It’s time for our annual chat about the case of the mistaken identity found this time of the year.
Our stunning plant ally, golden rod, and a cuss of a plant ragweed. While golden rod and ragweed are both members of the Asteraceae family, they are members of different and distinct species.
First and foremost, let’s discuss safety.
Please do NOT wild forage any edibles or herbals near roadways or power lines.
Golden rod has long been prized amongst herbalists for it’s beautiful support of seasonal allergies. Golden rod is considered especially useful for respiratory infections, helping to soothe inflamed tissues and clear up mucus. When used externally, it promotes healing of the skin. It can also be used internally to soothe inflammation of the digestive system. An astringent herb, golden rod helps to tone tissues. It is also approved by the Commission E for use in some urinary tract infections and treatment of kidney and bladder stones. As a lymphatic herb, golden rod is considered helpful for detoxifying and is sometimes recommended for arthritis and gout. Like I said, she is a true plant ally.
Contradictions: There are no known side effects in conjunction with the proper administration of designated therapeutic dosages in healthy systems. However, contradictions do exist and GREAT care should be taken in those systems with chronic renal and cardiac diseases. Golden rod does possess a weak potential for sensitization. Golden rod is a diuretic, it is weakly spasmolytic (anti-spasmodic) and, because of the saponin component, antiphlogistic (anti-inflammatory). Because it is a diuretic, it is recommended that you drink more water.
If you are planning to make your own herbals, be sure you are identifying the plant properly. Hopefully, these tips will assist you. If you are not comfortable with doing that, please order from an organic grower/maker. Great Faith Organics offers a few different products that contain golden rod. I am not a huge fan of plant ID apps because they aren’t always accurate. I prefer field guides with vibrant photos, specific to your area. If it fits in your pocket/hiking pack, even better! This is the best way, in my opinion, to learn.
Now that we have chatted about safety, let’s discuss golden rod vs. ragweed.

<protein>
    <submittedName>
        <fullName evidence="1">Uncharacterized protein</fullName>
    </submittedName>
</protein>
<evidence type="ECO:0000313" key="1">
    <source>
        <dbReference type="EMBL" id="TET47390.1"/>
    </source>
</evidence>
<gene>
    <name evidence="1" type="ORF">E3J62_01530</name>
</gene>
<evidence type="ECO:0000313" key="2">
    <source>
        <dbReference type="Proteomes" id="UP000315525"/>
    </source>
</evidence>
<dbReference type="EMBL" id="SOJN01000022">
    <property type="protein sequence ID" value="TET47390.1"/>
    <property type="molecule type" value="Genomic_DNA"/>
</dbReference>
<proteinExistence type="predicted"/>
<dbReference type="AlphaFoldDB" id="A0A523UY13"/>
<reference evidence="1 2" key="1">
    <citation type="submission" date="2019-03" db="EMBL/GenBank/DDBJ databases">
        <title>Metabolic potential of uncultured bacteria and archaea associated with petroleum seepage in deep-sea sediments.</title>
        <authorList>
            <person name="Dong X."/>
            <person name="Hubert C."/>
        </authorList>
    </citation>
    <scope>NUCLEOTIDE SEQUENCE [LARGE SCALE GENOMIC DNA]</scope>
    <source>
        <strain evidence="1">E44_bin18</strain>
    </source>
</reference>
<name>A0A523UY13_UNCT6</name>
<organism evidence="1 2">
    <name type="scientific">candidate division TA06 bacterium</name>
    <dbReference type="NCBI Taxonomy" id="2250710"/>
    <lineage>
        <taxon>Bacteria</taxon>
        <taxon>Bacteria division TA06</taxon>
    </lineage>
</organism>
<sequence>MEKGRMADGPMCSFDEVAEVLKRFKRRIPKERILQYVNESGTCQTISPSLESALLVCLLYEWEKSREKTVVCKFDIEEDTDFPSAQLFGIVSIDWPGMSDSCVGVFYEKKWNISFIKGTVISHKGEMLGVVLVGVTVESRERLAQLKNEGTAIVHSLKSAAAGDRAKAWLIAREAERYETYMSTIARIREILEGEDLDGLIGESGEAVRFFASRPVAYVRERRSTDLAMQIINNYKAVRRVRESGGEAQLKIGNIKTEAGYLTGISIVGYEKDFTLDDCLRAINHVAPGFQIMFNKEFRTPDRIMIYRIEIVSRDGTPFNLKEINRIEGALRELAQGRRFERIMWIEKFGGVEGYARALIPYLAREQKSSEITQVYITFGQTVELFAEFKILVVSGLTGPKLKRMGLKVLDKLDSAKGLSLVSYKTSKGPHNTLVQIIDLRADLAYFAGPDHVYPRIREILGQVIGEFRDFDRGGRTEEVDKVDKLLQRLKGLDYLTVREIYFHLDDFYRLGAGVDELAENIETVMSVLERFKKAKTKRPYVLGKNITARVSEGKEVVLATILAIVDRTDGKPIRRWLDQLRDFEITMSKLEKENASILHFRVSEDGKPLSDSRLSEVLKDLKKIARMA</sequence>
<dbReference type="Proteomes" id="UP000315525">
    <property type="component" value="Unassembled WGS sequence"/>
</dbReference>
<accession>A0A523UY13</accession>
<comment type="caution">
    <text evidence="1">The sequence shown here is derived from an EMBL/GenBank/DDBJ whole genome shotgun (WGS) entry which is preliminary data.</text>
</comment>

Our beautiful golden rod generally gets a bad wrap for cussing up everyone’s allergies. However, it has since been shown that ragweed is creating the allergy frenzy most of experience this time of the year.
Did you know that golden rod is one of the last major sources of pollen and nectar for pollinators? Golden rod is insect pollinated therefore the pollen is heavy and needs to be transferred by a pollinator. It is NOT transferred by wind.
Ragweed, however, is wind pollinated. That means the pollen is light and gets carried by wind to other plants.
Both plants are beneficial for pollinators.
So, while some people may be specifically allergic to golden rod, it pales in comparison to ragweed as the latter is responsible for about 90% of pollen-induced allergies in the United States alone.
If you put pictures of golden rod and ragweed side by side, you’ll might need to take a closer look to differentiate the two. They have similar growth patterns, with both growing in open fields and by the roadside. Both are also considered invasive plants, able to spread rather quickly in warm climates. However, they can be easily distinguished upon closer examination.
Golden rod has beautiful yellow flowers, whereas ragweed has small, green flowers which are difficult to see and grow in vertical clusters. Ragweed, unlike golden rods, don’t grow very tall. They’re smaller plants, whereas golden rod can grow up to 5 feet tall.
I will leave you with this neat fact. In the case of plenty of herbs and wild remedies, the scientific name (Latin word) is often a clue to its medicinal benefits. Golden rod for example: Solidago is the genus name of golden rod. The genus name comes from the Latin word "solidare" which means to make or become solid or firm. It also means to strengthen or consolidate or fasten together. This is an apt name because the herb is an astringent which mean it tones tissues and it is a vulneary which means it aids the body in healing.